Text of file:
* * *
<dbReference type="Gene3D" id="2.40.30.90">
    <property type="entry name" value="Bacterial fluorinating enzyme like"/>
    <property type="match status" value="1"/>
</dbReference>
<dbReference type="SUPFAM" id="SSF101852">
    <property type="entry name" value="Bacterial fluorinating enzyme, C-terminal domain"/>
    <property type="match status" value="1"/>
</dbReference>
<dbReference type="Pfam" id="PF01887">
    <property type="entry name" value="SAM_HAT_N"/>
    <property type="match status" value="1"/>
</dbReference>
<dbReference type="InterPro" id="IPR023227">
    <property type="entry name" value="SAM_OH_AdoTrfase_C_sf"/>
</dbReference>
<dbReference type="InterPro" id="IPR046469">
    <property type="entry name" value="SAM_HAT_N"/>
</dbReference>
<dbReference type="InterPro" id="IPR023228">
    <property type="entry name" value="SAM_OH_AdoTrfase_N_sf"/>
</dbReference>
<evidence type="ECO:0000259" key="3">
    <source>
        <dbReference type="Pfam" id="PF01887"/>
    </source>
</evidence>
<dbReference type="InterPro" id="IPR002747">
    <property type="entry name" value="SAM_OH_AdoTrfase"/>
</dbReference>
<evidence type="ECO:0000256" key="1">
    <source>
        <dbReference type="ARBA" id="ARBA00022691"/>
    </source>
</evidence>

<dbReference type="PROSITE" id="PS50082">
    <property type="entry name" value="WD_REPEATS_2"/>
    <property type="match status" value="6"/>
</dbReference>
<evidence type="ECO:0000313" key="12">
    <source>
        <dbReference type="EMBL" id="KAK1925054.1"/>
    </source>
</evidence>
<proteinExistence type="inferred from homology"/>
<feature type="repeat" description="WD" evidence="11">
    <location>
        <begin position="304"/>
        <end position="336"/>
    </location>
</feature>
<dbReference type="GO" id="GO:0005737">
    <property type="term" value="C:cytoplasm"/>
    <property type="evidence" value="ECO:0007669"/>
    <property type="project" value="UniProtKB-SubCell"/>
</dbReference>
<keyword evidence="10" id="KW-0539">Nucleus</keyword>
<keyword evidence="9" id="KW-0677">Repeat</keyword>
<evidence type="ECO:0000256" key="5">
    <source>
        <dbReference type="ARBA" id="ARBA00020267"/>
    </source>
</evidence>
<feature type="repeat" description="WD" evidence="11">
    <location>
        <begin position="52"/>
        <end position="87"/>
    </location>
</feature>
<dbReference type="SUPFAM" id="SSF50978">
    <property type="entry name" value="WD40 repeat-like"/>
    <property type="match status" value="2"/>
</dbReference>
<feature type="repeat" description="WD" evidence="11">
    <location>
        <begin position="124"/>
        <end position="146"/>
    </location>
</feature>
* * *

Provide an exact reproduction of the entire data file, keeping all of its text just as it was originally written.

<dbReference type="Gene3D" id="2.40.30.90">
    <property type="entry name" value="Bacterial fluorinating enzyme like"/>
    <property type="match status" value="1"/>
</dbReference>
<dbReference type="SUPFAM" id="SSF101852">
    <property type="entry name" value="Bacterial fluorinating enzyme, C-terminal domain"/>
    <property type="match status" value="1"/>
</dbReference>
<dbReference type="Pfam" id="PF01887">
    <property type="entry name" value="SAM_HAT_N"/>
    <property type="match status" value="1"/>
</dbReference>
<dbReference type="InterPro" id="IPR023227">
    <property type="entry name" value="SAM_OH_AdoTrfase_C_sf"/>
</dbReference>
<dbReference type="InterPro" id="IPR046469">
    <property type="entry name" value="SAM_HAT_N"/>
</dbReference>
<dbReference type="InterPro" id="IPR023228">
    <property type="entry name" value="SAM_OH_AdoTrfase_N_sf"/>
</dbReference>
<evidence type="ECO:0000259" key="3">
    <source>
        <dbReference type="Pfam" id="PF01887"/>
    </source>
</evidence>
<dbReference type="InterPro" id="IPR002747">
    <property type="entry name" value="SAM_OH_AdoTrfase"/>
</dbReference>
<evidence type="ECO:0000256" key="1">
    <source>
        <dbReference type="ARBA" id="ARBA00022691"/>
    </source>
</evidence>

<dbReference type="PROSITE" id="PS50082">
    <property type="entry name" value="WD_REPEATS_2"/>
    <property type="match status" value="6"/>
</dbReference>
<evidence type="ECO:0000313" key="12">
    <source>
        <dbReference type="EMBL" id="KAK1925054.1"/>
    </source>
</evidence>
<proteinExistence type="inferred from homology"/>
<feature type="repeat" description="WD" evidence="11">
    <location>
        <begin position="304"/>
        <end position="336"/>
    </location>
</feature>
<dbReference type="GO" id="GO:0005737">
    <property type="term" value="C:cytoplasm"/>
    <property type="evidence" value="ECO:0007669"/>
    <property type="project" value="UniProtKB-SubCell"/>
</dbReference>
<keyword evidence="10" id="KW-0539">Nucleus</keyword>
<keyword evidence="9" id="KW-0677">Repeat</keyword>
<evidence type="ECO:0000256" key="5">
    <source>
        <dbReference type="ARBA" id="ARBA00020267"/>
    </source>
</evidence>
<feature type="repeat" description="WD" evidence="11">
    <location>
        <begin position="52"/>
        <end position="87"/>
    </location>
</feature>
<dbReference type="SUPFAM" id="SSF50978">
    <property type="entry name" value="WD40 repeat-like"/>
    <property type="match status" value="2"/>
</dbReference>
<feature type="repeat" description="WD" evidence="11">
    <location>
        <begin position="124"/>
        <end position="146"/>
    </location>
</feature>